Passports

When the phone rang, I was attempting to get three things done at once. I sighed with exasperation at yet another interruption before picking up. A friendly voice on the other end of the line greeted me, then said, “I was calling to see if you’d be interested in an all-expenses paid trip to Italy.”

Without boring you with the details, I’ll just say that this was a legitimate offer to participate in a group experience with colleagues. Someone in the original travel group had dropped out, opening a spot – which was offered to me. “Of course,” my friendly benefactor added, “you’ll need to have a current passport.”

Flash back to January, when news reports cited anticipated lag times for passport renewals. Flash back to conversations with my parents, New Mexico residents, whose state-issued IDs did not meet federal standards – making passports mandatory for air travel. Flash back to the many, many times I said to myself and others, “I should get my passport renewed. You never know when you might need it!”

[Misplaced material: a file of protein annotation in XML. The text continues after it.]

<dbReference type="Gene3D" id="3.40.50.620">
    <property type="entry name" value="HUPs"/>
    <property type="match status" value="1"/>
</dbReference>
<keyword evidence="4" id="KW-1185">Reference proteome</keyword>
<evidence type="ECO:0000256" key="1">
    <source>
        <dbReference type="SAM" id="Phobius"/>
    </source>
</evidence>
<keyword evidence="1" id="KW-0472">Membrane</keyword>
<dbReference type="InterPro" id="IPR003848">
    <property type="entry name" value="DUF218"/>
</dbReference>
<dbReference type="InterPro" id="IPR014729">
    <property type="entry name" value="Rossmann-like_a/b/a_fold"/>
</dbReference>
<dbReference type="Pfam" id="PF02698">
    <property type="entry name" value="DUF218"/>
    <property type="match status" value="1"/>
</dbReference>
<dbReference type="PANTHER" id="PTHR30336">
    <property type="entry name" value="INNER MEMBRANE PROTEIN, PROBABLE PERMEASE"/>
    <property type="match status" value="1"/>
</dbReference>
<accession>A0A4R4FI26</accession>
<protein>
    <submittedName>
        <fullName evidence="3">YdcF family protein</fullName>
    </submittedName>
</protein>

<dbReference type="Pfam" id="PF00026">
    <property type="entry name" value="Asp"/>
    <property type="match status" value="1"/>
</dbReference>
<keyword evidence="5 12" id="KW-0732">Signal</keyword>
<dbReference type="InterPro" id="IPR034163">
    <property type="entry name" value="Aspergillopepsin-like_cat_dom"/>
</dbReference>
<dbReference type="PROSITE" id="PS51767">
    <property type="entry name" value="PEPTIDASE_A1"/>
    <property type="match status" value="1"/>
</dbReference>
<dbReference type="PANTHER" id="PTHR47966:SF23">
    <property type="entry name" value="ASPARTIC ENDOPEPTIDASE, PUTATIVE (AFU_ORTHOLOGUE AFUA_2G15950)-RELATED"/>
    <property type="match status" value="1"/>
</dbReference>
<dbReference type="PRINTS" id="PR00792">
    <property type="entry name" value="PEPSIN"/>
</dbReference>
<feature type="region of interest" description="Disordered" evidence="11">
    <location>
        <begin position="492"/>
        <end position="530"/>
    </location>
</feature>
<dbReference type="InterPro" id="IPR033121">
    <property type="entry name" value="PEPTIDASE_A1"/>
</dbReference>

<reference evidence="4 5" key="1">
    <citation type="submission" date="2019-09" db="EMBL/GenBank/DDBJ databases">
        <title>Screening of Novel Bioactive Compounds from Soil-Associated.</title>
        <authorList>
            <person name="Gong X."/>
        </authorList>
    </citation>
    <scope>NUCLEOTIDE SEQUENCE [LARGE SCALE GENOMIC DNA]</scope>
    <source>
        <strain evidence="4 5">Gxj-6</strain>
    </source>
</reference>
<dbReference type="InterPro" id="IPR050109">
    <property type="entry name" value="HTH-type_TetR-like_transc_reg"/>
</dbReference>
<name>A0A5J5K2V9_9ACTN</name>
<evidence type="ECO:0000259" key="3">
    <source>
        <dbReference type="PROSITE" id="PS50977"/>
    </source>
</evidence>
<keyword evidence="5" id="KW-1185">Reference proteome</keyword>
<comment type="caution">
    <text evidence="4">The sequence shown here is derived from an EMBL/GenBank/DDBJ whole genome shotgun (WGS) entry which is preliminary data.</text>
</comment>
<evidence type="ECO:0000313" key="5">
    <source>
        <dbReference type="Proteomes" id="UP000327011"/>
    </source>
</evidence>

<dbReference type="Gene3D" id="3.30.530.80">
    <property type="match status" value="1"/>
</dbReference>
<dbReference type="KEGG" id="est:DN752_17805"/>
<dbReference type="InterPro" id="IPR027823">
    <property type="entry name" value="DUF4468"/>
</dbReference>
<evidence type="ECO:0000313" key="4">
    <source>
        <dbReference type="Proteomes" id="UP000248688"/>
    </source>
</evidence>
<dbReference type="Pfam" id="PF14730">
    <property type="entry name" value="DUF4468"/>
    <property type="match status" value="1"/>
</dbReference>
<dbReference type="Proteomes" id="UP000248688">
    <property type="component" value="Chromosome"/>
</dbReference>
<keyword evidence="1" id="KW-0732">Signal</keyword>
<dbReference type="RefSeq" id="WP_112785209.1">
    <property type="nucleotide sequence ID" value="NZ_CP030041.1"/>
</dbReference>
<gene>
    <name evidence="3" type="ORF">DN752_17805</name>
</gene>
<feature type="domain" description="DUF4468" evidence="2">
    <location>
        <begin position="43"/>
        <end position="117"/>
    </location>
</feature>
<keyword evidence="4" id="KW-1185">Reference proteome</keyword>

Flash back to all the times I hadn’t followed through on that thought.

Those of you inclined to forgive my lack of forethought on this one, may ask in my defense, “How often does someone need a passport without advance warning, really?” I appreciate the kindness motivating your words, but just judging by the stories I’ve personally heard from friends and family of their frantic efforts to get passports or have theirs renewed, it actually happens not infrequently. I could, logically, have seen something like this coming.

Let’s broaden the lens a bit, though. Suddenly, it becomes possible to see many situations that have blown up and opportunities that have been squandered due to a lack of application. I’m great at the forethought part – I often think about the things I should or could do to be prepared for possibilities or eventualities. Not often enough, though, does the thinking translate into doing.